It doesn't matter how big the race or the lake contact is inevitable. Last year I did Coniston end to end. Its 4.7 sqKm of lake, there were 700 odd swimmers setting off in groups an hour apart. About 1 hour in someone swims in to me and whacks me in the head. ~#*$ knows where he was going but it was the wrong way!
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TRO Saracen




Joined: 18 Aug 2010
Posts: 953

PostPosted: Mon May 15, 2017 2:55 pm    Post subject: Reply with quote

Agree with most of the above. Sorry to hear of your swim Sad Suspect many of us have been there though.....

My triathlon journey almost ended after my second tri, a sea swim Olympic. Multiple panic attacks, I was followed by two kayaks who were waiting for the signal to move in and rescue me. I kept refusing, even through the sanctuary of those kayaks was so tempting.

I kept trying to 'swim' but just kept windmilling away for a few frenzied strokes, beating the water to a foam then stopping out of breath and treading water before repeating the windmilling. There was no biff, everyone else had swum off.....I emerged exhausted and broken after about 55 minutes, and sat by my bike, almost alone in Transition feeling as if that was it, this sport was beyond me. There may have been a Tony Blair esque wobbly bottom lip at this point as well.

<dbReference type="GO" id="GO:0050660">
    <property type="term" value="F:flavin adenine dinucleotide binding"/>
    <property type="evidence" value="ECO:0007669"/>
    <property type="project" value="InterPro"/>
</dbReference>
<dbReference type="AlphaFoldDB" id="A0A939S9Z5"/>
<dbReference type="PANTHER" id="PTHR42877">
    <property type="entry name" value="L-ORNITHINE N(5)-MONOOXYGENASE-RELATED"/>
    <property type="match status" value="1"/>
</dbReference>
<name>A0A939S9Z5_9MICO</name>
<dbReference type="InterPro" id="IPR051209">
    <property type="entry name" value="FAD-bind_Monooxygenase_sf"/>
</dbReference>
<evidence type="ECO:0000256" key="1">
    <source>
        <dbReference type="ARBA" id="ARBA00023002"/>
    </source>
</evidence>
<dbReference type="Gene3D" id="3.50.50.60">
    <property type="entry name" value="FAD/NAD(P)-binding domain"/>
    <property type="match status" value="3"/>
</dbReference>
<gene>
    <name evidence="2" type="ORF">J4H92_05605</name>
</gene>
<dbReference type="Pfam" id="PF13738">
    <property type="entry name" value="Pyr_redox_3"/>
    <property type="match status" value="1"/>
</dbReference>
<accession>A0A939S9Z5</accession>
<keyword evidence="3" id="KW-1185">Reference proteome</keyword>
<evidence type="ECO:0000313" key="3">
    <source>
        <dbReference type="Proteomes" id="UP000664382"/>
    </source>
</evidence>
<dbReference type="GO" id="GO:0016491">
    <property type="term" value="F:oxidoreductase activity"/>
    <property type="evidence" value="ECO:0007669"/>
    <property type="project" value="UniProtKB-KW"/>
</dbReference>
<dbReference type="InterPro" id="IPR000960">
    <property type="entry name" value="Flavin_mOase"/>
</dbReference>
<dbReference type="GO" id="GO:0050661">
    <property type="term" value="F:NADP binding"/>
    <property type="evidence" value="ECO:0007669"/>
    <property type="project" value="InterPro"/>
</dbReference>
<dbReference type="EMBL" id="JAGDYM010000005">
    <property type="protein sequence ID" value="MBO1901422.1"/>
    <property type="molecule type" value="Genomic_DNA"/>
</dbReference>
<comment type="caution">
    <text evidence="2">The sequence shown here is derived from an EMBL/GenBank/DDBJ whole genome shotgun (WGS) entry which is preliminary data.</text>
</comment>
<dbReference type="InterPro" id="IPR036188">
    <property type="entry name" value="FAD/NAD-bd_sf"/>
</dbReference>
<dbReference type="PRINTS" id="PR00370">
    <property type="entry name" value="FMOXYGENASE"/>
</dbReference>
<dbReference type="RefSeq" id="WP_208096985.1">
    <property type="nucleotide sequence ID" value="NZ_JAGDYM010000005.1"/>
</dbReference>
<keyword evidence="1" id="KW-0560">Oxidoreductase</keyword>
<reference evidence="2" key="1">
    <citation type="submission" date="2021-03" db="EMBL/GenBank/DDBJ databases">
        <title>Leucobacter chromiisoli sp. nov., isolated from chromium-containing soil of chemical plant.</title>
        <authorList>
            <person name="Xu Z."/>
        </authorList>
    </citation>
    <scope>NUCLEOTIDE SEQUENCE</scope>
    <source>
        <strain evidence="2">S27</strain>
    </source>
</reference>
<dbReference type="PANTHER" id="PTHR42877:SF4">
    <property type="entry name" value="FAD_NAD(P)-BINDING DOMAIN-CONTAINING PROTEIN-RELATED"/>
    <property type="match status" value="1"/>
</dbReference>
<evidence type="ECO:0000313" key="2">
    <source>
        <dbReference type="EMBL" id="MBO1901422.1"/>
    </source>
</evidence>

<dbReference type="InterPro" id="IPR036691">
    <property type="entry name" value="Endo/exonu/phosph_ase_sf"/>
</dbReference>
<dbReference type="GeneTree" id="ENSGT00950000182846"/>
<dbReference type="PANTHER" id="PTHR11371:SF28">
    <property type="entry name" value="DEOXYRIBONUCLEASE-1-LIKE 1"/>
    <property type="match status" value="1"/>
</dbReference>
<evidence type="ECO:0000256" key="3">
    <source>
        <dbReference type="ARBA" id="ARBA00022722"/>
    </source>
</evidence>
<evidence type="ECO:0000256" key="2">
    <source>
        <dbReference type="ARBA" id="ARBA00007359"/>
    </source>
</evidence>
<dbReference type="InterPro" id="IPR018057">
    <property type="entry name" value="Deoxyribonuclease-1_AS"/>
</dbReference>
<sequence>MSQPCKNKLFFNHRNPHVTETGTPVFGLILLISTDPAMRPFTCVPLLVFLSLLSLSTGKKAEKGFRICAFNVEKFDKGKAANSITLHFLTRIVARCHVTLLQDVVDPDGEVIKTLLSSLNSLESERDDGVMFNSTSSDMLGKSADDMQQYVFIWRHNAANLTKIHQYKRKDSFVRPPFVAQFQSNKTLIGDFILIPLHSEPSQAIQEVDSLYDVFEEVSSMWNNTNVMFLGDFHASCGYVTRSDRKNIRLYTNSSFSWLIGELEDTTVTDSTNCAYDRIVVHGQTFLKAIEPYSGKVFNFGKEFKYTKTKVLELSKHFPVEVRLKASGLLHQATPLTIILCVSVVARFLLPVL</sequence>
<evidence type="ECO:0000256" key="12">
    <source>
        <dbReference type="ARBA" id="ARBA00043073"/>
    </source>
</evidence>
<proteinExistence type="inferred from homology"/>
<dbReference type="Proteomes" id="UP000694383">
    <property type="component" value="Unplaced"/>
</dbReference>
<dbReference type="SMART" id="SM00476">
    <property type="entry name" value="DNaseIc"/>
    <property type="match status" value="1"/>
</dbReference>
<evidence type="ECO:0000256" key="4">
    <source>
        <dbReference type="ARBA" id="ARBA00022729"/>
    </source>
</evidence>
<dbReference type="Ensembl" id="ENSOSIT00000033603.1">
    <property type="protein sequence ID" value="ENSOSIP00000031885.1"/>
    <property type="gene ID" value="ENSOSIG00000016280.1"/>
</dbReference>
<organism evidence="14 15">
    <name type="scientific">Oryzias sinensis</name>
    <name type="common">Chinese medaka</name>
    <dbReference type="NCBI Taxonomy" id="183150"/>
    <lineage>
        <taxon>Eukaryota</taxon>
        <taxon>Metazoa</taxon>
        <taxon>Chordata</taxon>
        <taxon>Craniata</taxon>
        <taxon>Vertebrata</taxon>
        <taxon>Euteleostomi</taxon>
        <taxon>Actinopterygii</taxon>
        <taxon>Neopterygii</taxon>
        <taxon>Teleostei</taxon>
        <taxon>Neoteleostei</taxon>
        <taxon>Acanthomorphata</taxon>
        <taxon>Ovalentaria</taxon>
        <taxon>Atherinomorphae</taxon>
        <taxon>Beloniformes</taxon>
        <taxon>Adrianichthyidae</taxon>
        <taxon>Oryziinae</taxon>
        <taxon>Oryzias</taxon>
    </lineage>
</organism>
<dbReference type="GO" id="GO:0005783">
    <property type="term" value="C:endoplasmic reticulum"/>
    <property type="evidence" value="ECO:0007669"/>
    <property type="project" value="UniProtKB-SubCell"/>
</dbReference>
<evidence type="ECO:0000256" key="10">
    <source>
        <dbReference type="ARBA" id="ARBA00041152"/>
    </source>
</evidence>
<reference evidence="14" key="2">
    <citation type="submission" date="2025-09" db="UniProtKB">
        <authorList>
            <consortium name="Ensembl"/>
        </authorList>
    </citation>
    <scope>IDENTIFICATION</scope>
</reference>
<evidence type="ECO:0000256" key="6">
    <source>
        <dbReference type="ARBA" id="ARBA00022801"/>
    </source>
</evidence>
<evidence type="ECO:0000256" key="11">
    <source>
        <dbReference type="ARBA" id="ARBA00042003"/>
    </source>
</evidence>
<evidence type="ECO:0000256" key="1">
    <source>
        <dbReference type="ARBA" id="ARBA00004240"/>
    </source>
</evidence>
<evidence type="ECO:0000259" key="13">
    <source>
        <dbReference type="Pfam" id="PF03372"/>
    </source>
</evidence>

If you really want to do this sport you have to put yourself in there, time and time again. It's horrific, then it becomes unpleasant, then tolerable and eventually it's OK and sometimes fun. If you live near enough, regular swimming in the sea is great, as any lake/river is pleasant in comparison.